It’s normal to have a wide range of emotions surrounding diagnosis and treatment. When we’re already tired from what cancer is doing to our body, it’s an even bigger drain on our energy.
How cancer fatigue is diagnosed
If you notice the signs of cancer-related fatigue, talk to your cancer care team. You’ll go through a few evaluations to assess your levels of fatigue and any underlying causes. Your health care team will often have patients with fatigue keep a journal to identify patterns. For example, if the fatigue occurs at a certain time of day or after you exude more physical energy doing activities.
Additionally, you may undergo some blood tests to determine if there’s an underlying medical condition impacting your energy levels. As mentioned before, one of the effects of cancer and treatment is changes in hormones or iron levels. Blood tests will identify if you’re experiencing hypothyroidism, an electrolyte imbalance, or chemotherapy-induced anemia.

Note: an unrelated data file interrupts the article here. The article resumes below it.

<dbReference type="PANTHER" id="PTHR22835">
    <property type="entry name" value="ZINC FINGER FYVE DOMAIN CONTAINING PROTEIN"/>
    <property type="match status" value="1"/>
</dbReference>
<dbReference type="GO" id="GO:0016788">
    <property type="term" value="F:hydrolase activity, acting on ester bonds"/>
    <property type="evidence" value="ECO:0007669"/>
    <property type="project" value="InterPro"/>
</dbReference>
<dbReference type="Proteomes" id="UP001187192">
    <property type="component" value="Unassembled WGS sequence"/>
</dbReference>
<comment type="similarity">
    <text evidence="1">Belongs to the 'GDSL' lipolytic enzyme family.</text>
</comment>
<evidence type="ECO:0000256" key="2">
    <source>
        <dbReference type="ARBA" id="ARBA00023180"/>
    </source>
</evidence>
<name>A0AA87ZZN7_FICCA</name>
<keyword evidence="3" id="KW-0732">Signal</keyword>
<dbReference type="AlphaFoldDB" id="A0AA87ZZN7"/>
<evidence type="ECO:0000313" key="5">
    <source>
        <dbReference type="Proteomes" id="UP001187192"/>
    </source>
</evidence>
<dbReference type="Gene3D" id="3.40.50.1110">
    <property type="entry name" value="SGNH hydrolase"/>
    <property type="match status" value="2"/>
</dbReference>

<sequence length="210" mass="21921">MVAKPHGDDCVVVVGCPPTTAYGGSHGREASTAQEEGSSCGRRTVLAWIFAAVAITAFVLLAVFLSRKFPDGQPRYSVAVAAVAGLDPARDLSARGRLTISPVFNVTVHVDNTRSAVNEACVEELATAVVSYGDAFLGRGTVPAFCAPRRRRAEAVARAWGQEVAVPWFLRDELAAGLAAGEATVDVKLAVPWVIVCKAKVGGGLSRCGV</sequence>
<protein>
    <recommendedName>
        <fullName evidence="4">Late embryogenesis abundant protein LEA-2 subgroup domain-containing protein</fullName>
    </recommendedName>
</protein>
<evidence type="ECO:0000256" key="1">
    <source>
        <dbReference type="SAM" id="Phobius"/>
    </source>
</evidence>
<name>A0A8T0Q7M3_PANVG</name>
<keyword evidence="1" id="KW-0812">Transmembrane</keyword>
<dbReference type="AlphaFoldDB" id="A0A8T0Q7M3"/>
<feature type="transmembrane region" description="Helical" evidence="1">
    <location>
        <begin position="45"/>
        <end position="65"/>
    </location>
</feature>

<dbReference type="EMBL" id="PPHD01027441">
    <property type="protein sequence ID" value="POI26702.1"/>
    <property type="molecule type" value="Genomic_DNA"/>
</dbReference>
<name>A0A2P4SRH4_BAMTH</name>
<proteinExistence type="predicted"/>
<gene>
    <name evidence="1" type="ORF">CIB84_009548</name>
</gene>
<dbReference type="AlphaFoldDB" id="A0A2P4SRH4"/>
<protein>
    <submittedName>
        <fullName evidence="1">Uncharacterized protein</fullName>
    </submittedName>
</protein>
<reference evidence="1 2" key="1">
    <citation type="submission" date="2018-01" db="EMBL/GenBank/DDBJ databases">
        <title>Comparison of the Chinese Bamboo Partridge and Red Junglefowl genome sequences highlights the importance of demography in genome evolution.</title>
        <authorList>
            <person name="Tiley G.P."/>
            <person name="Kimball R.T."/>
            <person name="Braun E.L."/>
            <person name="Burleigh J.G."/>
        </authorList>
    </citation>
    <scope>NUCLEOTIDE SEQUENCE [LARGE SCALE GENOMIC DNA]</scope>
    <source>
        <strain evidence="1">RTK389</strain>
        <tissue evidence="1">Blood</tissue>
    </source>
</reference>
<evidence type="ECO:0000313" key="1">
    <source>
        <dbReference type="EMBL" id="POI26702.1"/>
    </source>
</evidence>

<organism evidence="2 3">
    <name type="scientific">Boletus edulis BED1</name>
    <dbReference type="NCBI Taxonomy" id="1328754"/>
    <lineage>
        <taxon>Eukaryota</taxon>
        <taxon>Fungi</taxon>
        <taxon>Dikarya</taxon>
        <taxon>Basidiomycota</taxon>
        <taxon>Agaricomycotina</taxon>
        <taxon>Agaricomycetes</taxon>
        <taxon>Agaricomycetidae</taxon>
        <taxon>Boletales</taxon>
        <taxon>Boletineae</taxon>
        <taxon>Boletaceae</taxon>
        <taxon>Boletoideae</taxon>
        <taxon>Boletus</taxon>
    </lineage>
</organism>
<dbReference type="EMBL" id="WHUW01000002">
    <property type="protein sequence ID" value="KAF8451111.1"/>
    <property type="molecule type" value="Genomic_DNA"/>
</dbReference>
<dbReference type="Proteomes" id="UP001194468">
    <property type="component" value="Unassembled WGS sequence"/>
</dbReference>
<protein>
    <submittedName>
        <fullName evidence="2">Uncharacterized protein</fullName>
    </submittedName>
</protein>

Once your cancer care team has the relevant data, they can work with you to create a management plan.
Why it’s important to treat cancer-related fatigue
The management of fatigue isn’t just important for feeling better and living life. Cancer fatigue can be extremely debilitating. It can affect so many areas of our lives and our healing journey.
Cancer-related fatigue may:
- Lower our quality of everyday life
- Interfere with relationships with friends and loved ones
- Make going to work or caring for children much more difficult